|Course||Hors d'oeuvre, Entrée|
|Place of origin||United States|
|Region or state||New Orleans|
Oysters Rockefeller consists of oysters on the half-shell that have been topped with a rich sauce of butter, parsley and other green herbs, and bread crumbs, then baked or broiled. Lemon wedges are the typical garnish.
The original sauce may or may not include spinach, a popular shortcut for achieving the dish's signature bright green color. Many contemporary adaptations use diced oysters instead of whole. Also, diced bacon often appears as a non-traditional topping in addition to or in place of the sauce.
Oysters Rockefeller was created in 1889 at the New Orleans restaurant Antoine's by Jules Alciatore, son of founder Antoine Alciatore. Jules developed the dish due to a shortage of escargot, substituting the locally available oysters. The recipe remains unchanged, with an estimated three and a half million orders having been served.
The dish was named Oysters Rockefeller after John D. Rockefeller, the then-wealthiest American, for its extreme richness. It consists of oysters on the half-shell topped with a green sauce and bread crumbs, then baked or broiled. Though the original sauce recipe is a secret, it includes a purée of a number of green vegetables that may include spinach. Similar versions of the dish have proliferated in New Orleans, with none noted as an accurate duplicate.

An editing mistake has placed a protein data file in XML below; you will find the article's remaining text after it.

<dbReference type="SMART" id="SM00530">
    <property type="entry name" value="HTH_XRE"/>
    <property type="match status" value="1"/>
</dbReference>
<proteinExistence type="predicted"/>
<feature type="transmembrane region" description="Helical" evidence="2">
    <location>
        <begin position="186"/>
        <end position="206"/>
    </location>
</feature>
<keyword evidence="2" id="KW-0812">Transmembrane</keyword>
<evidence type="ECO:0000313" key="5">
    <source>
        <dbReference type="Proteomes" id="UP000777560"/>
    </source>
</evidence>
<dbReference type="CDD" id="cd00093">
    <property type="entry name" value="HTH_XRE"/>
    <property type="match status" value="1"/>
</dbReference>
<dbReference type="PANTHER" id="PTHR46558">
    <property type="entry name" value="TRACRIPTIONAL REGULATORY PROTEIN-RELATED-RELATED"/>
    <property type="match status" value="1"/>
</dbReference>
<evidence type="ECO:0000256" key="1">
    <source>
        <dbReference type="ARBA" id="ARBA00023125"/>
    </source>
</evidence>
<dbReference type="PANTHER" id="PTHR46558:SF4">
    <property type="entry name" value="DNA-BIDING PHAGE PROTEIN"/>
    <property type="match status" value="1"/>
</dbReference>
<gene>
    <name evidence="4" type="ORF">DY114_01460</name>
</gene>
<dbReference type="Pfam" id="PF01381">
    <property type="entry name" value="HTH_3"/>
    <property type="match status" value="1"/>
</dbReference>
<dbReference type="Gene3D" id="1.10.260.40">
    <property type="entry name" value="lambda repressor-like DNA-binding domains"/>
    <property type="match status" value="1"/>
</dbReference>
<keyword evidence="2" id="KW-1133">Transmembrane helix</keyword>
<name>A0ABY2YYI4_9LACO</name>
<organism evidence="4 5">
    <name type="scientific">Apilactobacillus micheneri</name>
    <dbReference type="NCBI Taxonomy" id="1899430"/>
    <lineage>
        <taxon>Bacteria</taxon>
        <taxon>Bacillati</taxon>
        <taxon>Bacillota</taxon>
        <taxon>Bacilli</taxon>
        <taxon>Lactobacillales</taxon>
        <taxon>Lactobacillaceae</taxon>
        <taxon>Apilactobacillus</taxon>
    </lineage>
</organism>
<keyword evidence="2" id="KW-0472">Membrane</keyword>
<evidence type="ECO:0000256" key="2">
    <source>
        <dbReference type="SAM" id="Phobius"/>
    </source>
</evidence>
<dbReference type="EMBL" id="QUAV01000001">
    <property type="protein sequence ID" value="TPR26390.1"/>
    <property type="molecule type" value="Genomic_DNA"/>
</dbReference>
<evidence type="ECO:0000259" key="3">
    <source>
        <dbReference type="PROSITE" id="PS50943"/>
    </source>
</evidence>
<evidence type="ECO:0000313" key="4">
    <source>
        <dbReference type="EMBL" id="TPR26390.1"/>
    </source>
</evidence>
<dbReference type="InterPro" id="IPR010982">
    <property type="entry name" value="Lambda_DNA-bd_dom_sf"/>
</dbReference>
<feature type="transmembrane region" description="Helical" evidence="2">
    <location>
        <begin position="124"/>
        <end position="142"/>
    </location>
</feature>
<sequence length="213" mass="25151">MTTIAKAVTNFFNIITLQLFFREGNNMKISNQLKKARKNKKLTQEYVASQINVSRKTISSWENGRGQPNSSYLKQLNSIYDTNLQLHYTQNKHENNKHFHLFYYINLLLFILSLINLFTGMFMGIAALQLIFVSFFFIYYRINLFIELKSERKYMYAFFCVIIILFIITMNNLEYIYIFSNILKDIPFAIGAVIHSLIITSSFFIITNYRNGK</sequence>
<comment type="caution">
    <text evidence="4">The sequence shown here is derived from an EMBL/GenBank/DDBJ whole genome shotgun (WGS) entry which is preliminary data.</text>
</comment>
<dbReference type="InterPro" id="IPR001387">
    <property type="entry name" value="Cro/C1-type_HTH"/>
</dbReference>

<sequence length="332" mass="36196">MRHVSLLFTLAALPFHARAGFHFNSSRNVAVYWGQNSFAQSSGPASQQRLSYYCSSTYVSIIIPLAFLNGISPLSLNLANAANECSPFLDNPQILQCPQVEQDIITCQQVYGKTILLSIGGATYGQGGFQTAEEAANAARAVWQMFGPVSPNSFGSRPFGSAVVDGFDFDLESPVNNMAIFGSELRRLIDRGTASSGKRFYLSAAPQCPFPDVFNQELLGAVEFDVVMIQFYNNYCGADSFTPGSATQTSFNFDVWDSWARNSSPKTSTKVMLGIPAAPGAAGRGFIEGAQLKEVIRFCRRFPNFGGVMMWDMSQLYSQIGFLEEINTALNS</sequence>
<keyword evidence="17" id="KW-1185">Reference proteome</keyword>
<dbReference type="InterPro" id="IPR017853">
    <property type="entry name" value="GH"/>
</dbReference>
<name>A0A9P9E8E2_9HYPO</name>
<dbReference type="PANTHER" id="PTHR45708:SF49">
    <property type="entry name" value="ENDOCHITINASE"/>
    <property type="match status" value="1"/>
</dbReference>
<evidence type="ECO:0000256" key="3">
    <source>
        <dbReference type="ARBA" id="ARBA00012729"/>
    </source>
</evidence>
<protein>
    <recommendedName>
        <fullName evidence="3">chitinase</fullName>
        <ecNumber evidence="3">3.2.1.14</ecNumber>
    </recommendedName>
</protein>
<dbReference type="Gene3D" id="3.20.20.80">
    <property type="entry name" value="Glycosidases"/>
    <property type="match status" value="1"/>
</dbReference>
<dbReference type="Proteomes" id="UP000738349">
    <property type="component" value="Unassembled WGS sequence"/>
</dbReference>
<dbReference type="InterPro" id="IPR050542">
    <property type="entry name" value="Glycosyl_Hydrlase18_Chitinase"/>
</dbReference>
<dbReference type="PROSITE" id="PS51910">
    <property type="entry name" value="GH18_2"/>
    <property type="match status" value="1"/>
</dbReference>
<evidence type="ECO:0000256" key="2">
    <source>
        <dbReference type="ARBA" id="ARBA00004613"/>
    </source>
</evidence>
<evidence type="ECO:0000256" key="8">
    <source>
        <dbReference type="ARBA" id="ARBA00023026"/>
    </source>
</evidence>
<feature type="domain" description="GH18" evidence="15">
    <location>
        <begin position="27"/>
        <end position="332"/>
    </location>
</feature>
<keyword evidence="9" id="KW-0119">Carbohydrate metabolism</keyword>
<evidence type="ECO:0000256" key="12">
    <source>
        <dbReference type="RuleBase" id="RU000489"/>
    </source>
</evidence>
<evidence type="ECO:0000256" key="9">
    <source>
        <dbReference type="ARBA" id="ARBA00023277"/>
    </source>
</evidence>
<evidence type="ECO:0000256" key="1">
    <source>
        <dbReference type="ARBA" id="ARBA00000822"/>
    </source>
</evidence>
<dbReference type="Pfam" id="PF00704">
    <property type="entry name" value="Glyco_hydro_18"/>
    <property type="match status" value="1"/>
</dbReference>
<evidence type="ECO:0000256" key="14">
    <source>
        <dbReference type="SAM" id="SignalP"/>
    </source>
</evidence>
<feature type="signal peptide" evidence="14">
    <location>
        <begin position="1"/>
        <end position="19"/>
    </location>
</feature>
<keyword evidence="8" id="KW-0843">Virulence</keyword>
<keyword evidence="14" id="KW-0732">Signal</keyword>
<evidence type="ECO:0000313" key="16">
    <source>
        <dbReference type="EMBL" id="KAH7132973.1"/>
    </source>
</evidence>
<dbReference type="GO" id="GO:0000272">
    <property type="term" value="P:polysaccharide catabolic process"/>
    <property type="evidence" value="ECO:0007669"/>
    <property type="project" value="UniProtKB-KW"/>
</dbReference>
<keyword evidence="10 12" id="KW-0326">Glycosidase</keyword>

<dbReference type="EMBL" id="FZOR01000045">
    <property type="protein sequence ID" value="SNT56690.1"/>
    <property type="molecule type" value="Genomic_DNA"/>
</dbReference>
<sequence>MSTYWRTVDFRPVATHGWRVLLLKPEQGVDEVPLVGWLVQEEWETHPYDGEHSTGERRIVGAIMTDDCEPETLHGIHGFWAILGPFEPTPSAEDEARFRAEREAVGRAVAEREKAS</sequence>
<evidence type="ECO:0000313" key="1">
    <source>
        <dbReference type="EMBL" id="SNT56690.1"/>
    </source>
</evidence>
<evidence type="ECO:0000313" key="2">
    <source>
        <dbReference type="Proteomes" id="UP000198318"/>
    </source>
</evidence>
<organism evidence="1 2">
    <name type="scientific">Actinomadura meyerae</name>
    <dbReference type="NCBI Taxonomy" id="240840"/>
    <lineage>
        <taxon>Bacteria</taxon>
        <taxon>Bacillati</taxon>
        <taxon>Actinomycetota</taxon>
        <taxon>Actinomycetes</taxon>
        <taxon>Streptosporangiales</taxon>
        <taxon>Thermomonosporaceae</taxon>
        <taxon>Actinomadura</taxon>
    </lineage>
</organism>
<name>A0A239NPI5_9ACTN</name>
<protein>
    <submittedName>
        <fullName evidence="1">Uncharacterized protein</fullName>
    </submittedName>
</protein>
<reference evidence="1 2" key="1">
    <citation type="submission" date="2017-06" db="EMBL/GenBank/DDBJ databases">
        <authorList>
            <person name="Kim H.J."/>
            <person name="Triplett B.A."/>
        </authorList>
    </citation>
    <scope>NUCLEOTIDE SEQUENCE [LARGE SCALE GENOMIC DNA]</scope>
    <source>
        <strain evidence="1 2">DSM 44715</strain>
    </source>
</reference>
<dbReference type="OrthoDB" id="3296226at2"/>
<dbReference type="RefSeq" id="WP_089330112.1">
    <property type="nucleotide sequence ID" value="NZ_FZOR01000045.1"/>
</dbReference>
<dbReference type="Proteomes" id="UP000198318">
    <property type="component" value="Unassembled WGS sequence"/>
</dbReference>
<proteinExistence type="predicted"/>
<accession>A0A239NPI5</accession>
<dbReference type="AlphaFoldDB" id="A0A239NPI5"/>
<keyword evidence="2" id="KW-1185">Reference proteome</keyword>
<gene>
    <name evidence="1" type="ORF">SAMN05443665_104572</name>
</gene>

Chef Alton Brown states in the "Shell Game" episode of his Food Network series Good Eats that Alciatore took his recipe to the grave and any version since is merely an assumption. While many achieve the sauce's trademark green color simply using spinach, Antoine's chefs have repeatedly denied the dish contains it. A 1986 laboratory analysis by William Poundstone in Bigger Secrets indicated its primary ingredients were parsley, pureed and strained celery, scallions or chives (indistinguishable in a food lab), olive oil, and capers.
Pernod Fils absinthe, a popular Victorian era inclusion that fell out of production in 1915, is a possible original ingredient. Malcolm Hébert, native Louisianan, cookbook author and wine and food editor, decries spinach, and adds the anise-flavored liqueur Herbsaint. It is not possible that Herbsaint was in the original recipe, as Herbsaint debuted in 1934, nor Pernod Fils anise liqueur, which did not appear until after the First World War.
- Howard Mitcham (1992). Creole Gumbo and All That Jazz: A New Orleans Seafood Cookbook. Pelican Publishing. p. 46. ISBN 0882898701.
- Ternikar, F. (2014). Brunch: A History. The Meals Series. Rowman & Littlefield Publishers. p. 3. ISBN 978-1-4422-2943-3.
- Guste, Roy F., Jr. (1980). Antoine's Restaurant Cookbook, Since 1840. New York: W. W. Norton & Co. p. 32. ISBN 0-393-02666-3.
- Campanella, Catherine. "1937 - FDR in New Orleans". New Orleans History -- Lake Pontchartrain. Retrieved 13 June 2011.
- "Pernod : A Long Heritage: Key Dates". Pernod. Archived from the original on 2 June 2009. Retrieved 12 June 2011.
- Taggart, Chuck. "Oysters Rockefeller". The Gumbo Pages. Retrieved 13 June 2011.
- Media related to Oyster Rockefeller at Wikimedia Commons